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Weekend Escape

In the shadow of celebrities and soldiers

William Randolph Hearst's hunting lodge is now a guest house on a Monterey County Army base. Pay no mind to the bursts of gunfire.

November 03, 2002|Vani Rangachar | Times Staff Writer

Ft. Hunter Liggett Military Reserve, Calif. — One of the first signs that we were on an Army base was this posting on the path that leads to the Hacienda Guest Lodge: "You are entering a no-hat, no-salute area."

The second came on our first morning here, the kind of day that only California can deliver. Songbirds warbled. The mist had lifted, and the sun was warm on my face as I sat on a rough-hewn bench under a portico at the 18th century San Antonio de Padua Mission, not far from the lodge. Then came the rat-a-tat-tat of machine-gun fire.

This land in the hills northwest of Paso Robles in Monterey County is one of the loveliest pieces of real estate in California, and the Army owns it. If you can ignore some trivialities -- parking lots of Humvees, Jeeps, tanks and camouflaged trucks, the sound of gunfire from soldiers' practice sessions, some lapses in service and a slight shabbiness at the lodge -- it's an interesting place to spend a weekend.

What drew us to this remote stretch of Central California was the 14-room Hacienda Guest Lodge and the chance to sleep where millionaire publisher William Randolph Hearst and his movie star friends once did. This was Hearst's hunting lodge, built mostly for entertainment so he and his guests could ride on horseback the 30-odd miles from his San Simeon estate to spend a night or a weekend. It was designed by Julia Morgan, the celebrated architect of San Simeon, and completed in 1936.

Like Hearst's guests, my husband, Barry, and I were here for the weekend, but we arrived not by private plane or horseback but by car after a 250-mile drive from Los Angeles through Friday evening traffic. After we were cleared to enter at the barricaded checkpoint, we picked up our key from a waitress in the Hacienda's restaurant, there being no readily identifiable reception area.

Spacious but spare

I was told, when I reserved a room in the two-story lodge, that we would have a suite; at $125 a night it was the only room available and the most expensive. But I wasn't prepared for the palatial size of our first-floor accommodations. It had a nicely appointed sitting room with a lovely arched brick fireplace, a large foyer, a full-size, fully equipped kitchen, two bathrooms and three bedrooms laid out one after another, like connecting rail cars. It felt cavernous for just two of us but would have been ideal for a family.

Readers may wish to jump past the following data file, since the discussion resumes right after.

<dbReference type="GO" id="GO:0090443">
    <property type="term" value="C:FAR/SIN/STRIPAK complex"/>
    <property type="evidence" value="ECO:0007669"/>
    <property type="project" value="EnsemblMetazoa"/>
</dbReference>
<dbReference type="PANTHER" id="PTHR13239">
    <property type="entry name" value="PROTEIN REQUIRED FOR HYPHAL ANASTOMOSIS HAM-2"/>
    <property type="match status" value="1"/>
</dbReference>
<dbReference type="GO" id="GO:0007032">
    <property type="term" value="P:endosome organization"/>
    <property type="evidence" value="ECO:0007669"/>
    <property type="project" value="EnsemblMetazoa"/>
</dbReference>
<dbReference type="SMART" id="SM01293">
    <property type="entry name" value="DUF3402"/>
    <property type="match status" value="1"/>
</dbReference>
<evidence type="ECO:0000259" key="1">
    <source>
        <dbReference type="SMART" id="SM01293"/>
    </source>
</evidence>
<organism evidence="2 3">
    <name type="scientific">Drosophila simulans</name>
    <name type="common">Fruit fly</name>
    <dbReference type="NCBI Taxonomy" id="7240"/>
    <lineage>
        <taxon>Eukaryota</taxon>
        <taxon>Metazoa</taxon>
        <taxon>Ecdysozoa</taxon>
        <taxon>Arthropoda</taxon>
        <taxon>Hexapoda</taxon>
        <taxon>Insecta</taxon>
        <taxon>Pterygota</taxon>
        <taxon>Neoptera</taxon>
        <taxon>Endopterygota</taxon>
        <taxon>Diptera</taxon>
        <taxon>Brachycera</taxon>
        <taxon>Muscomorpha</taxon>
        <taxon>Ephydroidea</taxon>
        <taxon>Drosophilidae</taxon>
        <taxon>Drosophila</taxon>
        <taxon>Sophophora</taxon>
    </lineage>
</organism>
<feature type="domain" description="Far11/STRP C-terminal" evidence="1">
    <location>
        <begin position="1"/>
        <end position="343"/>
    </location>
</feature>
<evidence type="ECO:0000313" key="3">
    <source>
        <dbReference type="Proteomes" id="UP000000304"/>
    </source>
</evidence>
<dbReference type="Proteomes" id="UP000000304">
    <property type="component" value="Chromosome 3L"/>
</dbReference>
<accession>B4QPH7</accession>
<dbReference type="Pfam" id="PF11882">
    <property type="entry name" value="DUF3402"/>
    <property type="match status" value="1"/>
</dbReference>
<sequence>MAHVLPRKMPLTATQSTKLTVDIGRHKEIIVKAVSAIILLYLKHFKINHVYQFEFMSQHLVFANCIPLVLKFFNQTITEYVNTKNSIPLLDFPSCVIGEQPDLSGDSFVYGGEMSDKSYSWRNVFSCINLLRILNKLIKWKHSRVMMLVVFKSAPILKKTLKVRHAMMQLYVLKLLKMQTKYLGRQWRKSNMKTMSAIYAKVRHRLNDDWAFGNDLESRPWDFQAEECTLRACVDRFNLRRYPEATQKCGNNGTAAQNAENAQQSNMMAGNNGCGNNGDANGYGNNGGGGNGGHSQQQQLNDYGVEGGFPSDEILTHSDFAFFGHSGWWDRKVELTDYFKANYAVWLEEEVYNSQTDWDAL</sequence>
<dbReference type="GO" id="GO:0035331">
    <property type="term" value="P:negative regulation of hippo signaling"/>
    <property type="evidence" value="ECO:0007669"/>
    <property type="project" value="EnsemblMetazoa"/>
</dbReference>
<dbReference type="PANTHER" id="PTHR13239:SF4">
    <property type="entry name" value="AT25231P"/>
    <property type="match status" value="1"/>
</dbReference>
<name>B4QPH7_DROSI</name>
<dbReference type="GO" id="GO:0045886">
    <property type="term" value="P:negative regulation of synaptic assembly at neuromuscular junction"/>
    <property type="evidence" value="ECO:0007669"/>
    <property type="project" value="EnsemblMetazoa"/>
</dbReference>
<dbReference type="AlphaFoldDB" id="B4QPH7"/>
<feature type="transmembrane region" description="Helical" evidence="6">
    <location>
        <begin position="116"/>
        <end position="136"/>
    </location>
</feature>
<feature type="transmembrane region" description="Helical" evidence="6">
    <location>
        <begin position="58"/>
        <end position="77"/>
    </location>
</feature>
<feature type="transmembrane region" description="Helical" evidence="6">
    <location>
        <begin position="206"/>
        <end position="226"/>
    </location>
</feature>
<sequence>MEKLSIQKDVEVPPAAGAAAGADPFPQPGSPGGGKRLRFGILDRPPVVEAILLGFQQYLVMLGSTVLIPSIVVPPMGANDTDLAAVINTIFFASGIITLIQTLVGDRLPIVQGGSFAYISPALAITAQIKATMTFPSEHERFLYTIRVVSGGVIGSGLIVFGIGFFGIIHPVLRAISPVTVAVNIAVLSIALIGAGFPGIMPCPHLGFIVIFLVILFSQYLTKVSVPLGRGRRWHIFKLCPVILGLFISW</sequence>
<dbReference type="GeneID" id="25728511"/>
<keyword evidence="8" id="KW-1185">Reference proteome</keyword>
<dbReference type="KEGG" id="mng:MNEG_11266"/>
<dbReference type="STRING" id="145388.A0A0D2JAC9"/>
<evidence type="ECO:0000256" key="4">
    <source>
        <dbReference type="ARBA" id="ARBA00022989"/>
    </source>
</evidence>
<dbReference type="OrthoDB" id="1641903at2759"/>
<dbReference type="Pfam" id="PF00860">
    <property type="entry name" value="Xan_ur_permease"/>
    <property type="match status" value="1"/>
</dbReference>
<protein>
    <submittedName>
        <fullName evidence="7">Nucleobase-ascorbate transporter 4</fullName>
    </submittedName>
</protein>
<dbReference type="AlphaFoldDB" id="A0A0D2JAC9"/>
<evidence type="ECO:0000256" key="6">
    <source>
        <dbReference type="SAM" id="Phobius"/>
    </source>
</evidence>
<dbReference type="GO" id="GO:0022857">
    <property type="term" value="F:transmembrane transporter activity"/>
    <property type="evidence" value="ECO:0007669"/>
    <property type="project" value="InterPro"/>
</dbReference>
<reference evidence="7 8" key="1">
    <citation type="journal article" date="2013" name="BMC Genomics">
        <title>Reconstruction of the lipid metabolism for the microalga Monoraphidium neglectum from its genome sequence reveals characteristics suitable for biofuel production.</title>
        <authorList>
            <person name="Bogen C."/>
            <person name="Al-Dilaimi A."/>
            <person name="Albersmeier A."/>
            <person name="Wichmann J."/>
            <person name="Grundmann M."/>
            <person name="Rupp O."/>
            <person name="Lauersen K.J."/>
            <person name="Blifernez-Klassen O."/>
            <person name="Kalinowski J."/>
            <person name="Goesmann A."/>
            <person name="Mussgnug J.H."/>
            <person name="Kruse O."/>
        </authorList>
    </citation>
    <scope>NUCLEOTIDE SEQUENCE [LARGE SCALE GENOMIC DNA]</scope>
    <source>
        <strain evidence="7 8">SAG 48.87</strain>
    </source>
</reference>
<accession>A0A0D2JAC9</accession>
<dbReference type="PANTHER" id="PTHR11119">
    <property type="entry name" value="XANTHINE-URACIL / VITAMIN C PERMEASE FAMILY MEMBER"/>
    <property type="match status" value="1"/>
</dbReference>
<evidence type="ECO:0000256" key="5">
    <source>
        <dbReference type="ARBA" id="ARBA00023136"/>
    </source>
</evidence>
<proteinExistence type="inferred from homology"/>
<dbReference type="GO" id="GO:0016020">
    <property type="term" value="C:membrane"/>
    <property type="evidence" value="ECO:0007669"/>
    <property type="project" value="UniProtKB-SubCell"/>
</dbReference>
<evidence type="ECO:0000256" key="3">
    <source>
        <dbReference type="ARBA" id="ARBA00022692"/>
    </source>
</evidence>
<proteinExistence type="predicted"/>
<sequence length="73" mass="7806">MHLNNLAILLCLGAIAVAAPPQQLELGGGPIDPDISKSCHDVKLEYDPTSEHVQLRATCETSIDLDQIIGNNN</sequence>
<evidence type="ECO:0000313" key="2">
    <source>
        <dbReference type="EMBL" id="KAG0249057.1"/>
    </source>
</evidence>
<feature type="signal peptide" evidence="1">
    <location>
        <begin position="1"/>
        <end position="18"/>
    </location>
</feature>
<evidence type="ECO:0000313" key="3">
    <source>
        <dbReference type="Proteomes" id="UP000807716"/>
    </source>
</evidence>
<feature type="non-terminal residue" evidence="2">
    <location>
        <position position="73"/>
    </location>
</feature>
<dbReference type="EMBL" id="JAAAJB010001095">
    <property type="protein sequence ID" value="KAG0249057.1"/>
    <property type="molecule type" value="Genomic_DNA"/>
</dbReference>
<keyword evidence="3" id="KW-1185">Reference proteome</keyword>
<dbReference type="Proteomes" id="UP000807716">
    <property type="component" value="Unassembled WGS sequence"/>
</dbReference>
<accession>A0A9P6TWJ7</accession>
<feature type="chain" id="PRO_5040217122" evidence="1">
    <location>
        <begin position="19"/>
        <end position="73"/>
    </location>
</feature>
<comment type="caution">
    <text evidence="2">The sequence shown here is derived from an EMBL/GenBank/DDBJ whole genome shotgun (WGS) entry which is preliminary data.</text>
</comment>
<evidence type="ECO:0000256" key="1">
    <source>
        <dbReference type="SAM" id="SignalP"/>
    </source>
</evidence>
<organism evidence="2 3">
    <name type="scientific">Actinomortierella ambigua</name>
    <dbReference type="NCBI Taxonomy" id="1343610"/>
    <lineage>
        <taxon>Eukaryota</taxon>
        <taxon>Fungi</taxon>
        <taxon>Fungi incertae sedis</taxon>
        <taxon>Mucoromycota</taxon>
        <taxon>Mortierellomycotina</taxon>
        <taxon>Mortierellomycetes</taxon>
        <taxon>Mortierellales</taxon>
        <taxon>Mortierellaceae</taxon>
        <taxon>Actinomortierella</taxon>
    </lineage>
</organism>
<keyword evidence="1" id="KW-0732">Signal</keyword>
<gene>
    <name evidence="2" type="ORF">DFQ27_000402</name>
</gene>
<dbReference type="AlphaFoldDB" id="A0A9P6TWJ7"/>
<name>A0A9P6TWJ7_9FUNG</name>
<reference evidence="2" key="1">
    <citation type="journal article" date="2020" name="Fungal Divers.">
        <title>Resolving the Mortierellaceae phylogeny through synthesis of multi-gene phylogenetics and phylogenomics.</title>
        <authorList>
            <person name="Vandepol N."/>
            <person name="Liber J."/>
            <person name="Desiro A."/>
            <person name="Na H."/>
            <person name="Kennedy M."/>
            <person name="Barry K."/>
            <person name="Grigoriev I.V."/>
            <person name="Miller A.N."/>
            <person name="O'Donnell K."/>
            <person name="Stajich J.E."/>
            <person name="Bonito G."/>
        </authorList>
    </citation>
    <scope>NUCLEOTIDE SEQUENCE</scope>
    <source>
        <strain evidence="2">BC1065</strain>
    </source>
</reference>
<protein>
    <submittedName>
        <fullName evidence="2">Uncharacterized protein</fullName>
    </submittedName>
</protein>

The bedrooms were cold and their decor spare -- bed, alarm clock, lamp on a night table and space heater in a corner -- so we spent most of our time in the heated sitting room, even sleeping there. It was almost baroque by comparison, with a floral print couch, two comfortable armchairs, books inside a barrister's bookcase and a TV (which had no reception) with a VCR. (Videos were available in the dining room.) There were some charming period pieces, such as a Depression-style glass vase, and some comforting touches, like a heater in the bathroom. But there was a shabbiness too: a loose towel bar in the bathroom, a hole in the ceiling, a dirty and uninviting swimming pool.

Outside, Morgan's graceful creation echoes the nearby mission. The concrete-reinforced Spanish-style lodge has a U-shaped courtyard, quatrefoil windows, colonnades with windows that look out on the golden hills of the Santa Lucia range, arches and high ceilings.

After the Army bought the property from Hearst in 1940, it altered Morgan's structure. Some changes were necessary, like adding electricity; some were decorative, like the murals that adorn the dining room and bar. Some would make Morgan devotees cringe, like changing the symmetry of her original design by closing off an archway and blocking the curved stairway that led to the second-floor Tower Room. Hearst slept in this room, which has a gold-painted dome. It's the best at the lodge, a worker told me, but it was occupied, so I couldn't peek in. We did look at a tiny room on the second floor. With lovely arched and carved wood doors and latticework, it was more atmospheric than our suite.

We woke Saturday morning, expecting to have breakfast in the dining room, but it was closed until 11 a.m. As I sat there grumping about being in the middle of nowhere with no food, drinking the Sanka with powdered cream that we had found in our suite's kitchen, I was glad we'd had the foresight to indulge the previous night in a five-course French meal at Bistro Laurent in Paso Robles. The restaurant impressed us with its excellent service and food, which included entrees of rack of lamb and sea bass.

After Barry offered me the bowl of papier-mache fruit to boost my spirits, we went to the mission, the third in the state, dedicated in 1771 by Father Junipero Serra. Its adobe lines were calming, despite the occasional burst of machine-gun fire, and the interior of the church was warm with pastel colors and the scent of votives. We spent an hour here before hunger sent us foraging for food outside the Army base.

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